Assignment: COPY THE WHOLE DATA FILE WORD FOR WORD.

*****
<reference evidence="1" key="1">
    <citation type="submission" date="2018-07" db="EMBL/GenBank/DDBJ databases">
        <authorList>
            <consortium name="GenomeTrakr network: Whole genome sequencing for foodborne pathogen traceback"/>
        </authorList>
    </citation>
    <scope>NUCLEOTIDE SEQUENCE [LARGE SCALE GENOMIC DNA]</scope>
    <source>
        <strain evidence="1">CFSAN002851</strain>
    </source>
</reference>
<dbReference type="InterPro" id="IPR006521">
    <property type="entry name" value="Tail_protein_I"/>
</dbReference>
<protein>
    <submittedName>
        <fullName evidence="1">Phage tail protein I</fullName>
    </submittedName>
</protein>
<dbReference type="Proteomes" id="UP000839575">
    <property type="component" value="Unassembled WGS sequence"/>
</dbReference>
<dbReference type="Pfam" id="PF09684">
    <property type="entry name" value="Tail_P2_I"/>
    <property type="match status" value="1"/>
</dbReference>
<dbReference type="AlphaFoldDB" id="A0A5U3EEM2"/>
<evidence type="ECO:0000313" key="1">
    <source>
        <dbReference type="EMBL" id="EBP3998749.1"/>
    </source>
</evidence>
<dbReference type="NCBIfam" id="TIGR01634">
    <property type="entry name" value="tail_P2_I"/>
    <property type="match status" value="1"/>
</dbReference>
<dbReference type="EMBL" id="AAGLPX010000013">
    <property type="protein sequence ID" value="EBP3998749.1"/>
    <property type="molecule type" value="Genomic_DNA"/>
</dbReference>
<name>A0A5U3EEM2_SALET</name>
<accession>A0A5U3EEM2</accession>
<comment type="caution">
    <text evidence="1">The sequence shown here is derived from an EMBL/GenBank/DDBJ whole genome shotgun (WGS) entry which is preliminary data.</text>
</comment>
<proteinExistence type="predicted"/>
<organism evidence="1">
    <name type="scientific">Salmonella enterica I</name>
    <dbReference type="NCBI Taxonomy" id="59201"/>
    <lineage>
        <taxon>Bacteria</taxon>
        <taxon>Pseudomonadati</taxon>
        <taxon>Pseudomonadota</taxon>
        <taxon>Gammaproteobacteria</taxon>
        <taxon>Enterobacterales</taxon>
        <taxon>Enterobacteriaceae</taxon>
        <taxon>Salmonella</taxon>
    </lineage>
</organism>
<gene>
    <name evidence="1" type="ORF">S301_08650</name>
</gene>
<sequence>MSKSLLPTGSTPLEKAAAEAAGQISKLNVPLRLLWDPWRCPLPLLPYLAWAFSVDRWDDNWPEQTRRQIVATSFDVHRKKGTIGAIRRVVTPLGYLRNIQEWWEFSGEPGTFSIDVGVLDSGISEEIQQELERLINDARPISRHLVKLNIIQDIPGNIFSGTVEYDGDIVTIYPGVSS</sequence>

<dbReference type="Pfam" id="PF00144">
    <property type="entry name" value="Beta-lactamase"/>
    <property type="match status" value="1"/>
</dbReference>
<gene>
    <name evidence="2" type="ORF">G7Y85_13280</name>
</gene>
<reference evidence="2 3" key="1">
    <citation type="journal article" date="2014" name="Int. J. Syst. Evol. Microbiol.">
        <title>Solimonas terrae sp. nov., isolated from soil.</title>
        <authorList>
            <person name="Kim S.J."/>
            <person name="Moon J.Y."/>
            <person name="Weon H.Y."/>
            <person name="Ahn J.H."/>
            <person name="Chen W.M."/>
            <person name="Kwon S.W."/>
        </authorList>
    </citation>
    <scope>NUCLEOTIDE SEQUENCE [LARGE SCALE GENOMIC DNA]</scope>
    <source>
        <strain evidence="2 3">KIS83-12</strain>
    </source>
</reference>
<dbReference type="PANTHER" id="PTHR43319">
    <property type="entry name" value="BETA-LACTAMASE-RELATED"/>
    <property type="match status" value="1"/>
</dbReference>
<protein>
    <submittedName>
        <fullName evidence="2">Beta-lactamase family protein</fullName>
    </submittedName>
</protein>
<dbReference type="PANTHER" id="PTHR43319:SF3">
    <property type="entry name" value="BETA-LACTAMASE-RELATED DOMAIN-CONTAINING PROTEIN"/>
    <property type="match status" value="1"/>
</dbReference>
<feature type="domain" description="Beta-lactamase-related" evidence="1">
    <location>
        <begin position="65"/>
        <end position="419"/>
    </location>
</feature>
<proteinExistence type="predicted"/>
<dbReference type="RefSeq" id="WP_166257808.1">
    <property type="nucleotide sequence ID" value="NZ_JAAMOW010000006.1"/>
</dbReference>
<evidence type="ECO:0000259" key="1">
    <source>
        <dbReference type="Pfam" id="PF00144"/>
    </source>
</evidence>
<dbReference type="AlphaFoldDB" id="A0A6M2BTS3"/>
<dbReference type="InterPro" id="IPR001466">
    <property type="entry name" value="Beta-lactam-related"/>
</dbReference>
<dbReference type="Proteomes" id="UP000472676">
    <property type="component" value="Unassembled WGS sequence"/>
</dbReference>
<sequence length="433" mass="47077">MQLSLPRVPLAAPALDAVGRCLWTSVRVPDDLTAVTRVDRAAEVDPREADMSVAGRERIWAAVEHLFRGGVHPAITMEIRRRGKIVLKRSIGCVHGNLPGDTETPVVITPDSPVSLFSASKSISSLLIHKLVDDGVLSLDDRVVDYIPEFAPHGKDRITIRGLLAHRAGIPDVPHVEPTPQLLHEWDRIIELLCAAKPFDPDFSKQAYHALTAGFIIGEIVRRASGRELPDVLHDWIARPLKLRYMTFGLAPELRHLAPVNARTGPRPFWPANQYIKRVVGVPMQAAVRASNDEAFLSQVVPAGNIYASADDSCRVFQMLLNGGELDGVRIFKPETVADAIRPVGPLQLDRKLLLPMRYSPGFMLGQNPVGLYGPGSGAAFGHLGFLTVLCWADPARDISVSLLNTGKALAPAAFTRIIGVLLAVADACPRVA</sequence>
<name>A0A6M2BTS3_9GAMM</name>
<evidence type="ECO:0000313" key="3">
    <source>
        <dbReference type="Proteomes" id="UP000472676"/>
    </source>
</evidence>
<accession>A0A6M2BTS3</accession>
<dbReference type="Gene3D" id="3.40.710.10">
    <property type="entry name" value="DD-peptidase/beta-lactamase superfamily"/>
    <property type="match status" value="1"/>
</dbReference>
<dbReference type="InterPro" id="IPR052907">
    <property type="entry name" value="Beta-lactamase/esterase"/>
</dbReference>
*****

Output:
<reference evidence="1" key="1">
    <citation type="submission" date="2018-07" db="EMBL/GenBank/DDBJ databases">
        <authorList>
            <consortium name="GenomeTrakr network: Whole genome sequencing for foodborne pathogen traceback"/>
        </authorList>
    </citation>
    <scope>NUCLEOTIDE SEQUENCE [LARGE SCALE GENOMIC DNA]</scope>
    <source>
        <strain evidence="1">CFSAN002851</strain>
    </source>
</reference>
<dbReference type="InterPro" id="IPR006521">
    <property type="entry name" value="Tail_protein_I"/>
</dbReference>
<protein>
    <submittedName>
        <fullName evidence="1">Phage tail protein I</fullName>
    </submittedName>
</protein>
<dbReference type="Proteomes" id="UP000839575">
    <property type="component" value="Unassembled WGS sequence"/>
</dbReference>
<dbReference type="Pfam" id="PF09684">
    <property type="entry name" value="Tail_P2_I"/>
    <property type="match status" value="1"/>
</dbReference>
<dbReference type="AlphaFoldDB" id="A0A5U3EEM2"/>
<evidence type="ECO:0000313" key="1">
    <source>
        <dbReference type="EMBL" id="EBP3998749.1"/>
    </source>
</evidence>
<dbReference type="NCBIfam" id="TIGR01634">
    <property type="entry name" value="tail_P2_I"/>
    <property type="match status" value="1"/>
</dbReference>
<dbReference type="EMBL" id="AAGLPX010000013">
    <property type="protein sequence ID" value="EBP3998749.1"/>
    <property type="molecule type" value="Genomic_DNA"/>
</dbReference>
<name>A0A5U3EEM2_SALET</name>
<accession>A0A5U3EEM2</accession>
<comment type="caution">
    <text evidence="1">The sequence shown here is derived from an EMBL/GenBank/DDBJ whole genome shotgun (WGS) entry which is preliminary data.</text>
</comment>
<proteinExistence type="predicted"/>
<organism evidence="1">
    <name type="scientific">Salmonella enterica I</name>
    <dbReference type="NCBI Taxonomy" id="59201"/>
    <lineage>
        <taxon>Bacteria</taxon>
        <taxon>Pseudomonadati</taxon>
        <taxon>Pseudomonadota</taxon>
        <taxon>Gammaproteobacteria</taxon>
        <taxon>Enterobacterales</taxon>
        <taxon>Enterobacteriaceae</taxon>
        <taxon>Salmonella</taxon>
    </lineage>
</organism>
<gene>
    <name evidence="1" type="ORF">S301_08650</name>
</gene>
<sequence>MSKSLLPTGSTPLEKAAAEAAGQISKLNVPLRLLWDPWRCPLPLLPYLAWAFSVDRWDDNWPEQTRRQIVATSFDVHRKKGTIGAIRRVVTPLGYLRNIQEWWEFSGEPGTFSIDVGVLDSGISEEIQQELERLINDARPISRHLVKLNIIQDIPGNIFSGTVEYDGDIVTIYPGVSS</sequence>

<dbReference type="Pfam" id="PF00144">
    <property type="entry name" value="Beta-lactamase"/>
    <property type="match status" value="1"/>
</dbReference>
<gene>
    <name evidence="2" type="ORF">G7Y85_13280</name>
</gene>
<reference evidence="2 3" key="1">
    <citation type="journal article" date="2014" name="Int. J. Syst. Evol. Microbiol.">
        <title>Solimonas terrae sp. nov., isolated from soil.</title>
        <authorList>
            <person name="Kim S.J."/>
            <person name="Moon J.Y."/>
            <person name="Weon H.Y."/>
            <person name="Ahn J.H."/>
            <person name="Chen W.M."/>
            <person name="Kwon S.W."/>
        </authorList>
    </citation>
    <scope>NUCLEOTIDE SEQUENCE [LARGE SCALE GENOMIC DNA]</scope>
    <source>
        <strain evidence="2 3">KIS83-12</strain>
    </source>
</reference>
<dbReference type="PANTHER" id="PTHR43319">
    <property type="entry name" value="BETA-LACTAMASE-RELATED"/>
    <property type="match status" value="1"/>
</dbReference>
<protein>
    <submittedName>
        <fullName evidence="2">Beta-lactamase family protein</fullName>
    </submittedName>
</protein>
<dbReference type="PANTHER" id="PTHR43319:SF3">
    <property type="entry name" value="BETA-LACTAMASE-RELATED DOMAIN-CONTAINING PROTEIN"/>
    <property type="match status" value="1"/>
</dbReference>
<feature type="domain" description="Beta-lactamase-related" evidence="1">
    <location>
        <begin position="65"/>
        <end position="419"/>
    </location>
</feature>
<proteinExistence type="predicted"/>
<dbReference type="RefSeq" id="WP_166257808.1">
    <property type="nucleotide sequence ID" value="NZ_JAAMOW010000006.1"/>
</dbReference>
<evidence type="ECO:0000259" key="1">
    <source>
        <dbReference type="Pfam" id="PF00144"/>
    </source>
</evidence>
<dbReference type="AlphaFoldDB" id="A0A6M2BTS3"/>
<dbReference type="InterPro" id="IPR001466">
    <property type="entry name" value="Beta-lactam-related"/>
</dbReference>
<dbReference type="Proteomes" id="UP000472676">
    <property type="component" value="Unassembled WGS sequence"/>
</dbReference>
<sequence length="433" mass="47077">MQLSLPRVPLAAPALDAVGRCLWTSVRVPDDLTAVTRVDRAAEVDPREADMSVAGRERIWAAVEHLFRGGVHPAITMEIRRRGKIVLKRSIGCVHGNLPGDTETPVVITPDSPVSLFSASKSISSLLIHKLVDDGVLSLDDRVVDYIPEFAPHGKDRITIRGLLAHRAGIPDVPHVEPTPQLLHEWDRIIELLCAAKPFDPDFSKQAYHALTAGFIIGEIVRRASGRELPDVLHDWIARPLKLRYMTFGLAPELRHLAPVNARTGPRPFWPANQYIKRVVGVPMQAAVRASNDEAFLSQVVPAGNIYASADDSCRVFQMLLNGGELDGVRIFKPETVADAIRPVGPLQLDRKLLLPMRYSPGFMLGQNPVGLYGPGSGAAFGHLGFLTVLCWADPARDISVSLLNTGKALAPAAFTRIIGVLLAVADACPRVA</sequence>
<name>A0A6M2BTS3_9GAMM</name>
<evidence type="ECO:0000313" key="3">
    <source>
        <dbReference type="Proteomes" id="UP000472676"/>
    </source>
</evidence>
<accession>A0A6M2BTS3</accession>
<dbReference type="Gene3D" id="3.40.710.10">
    <property type="entry name" value="DD-peptidase/beta-lactamase superfamily"/>
    <property type="match status" value="1"/>
</dbReference>
<dbReference type="InterPro" id="IPR052907">
    <property type="entry name" value="Beta-lactamase/esterase"/>
</dbReference>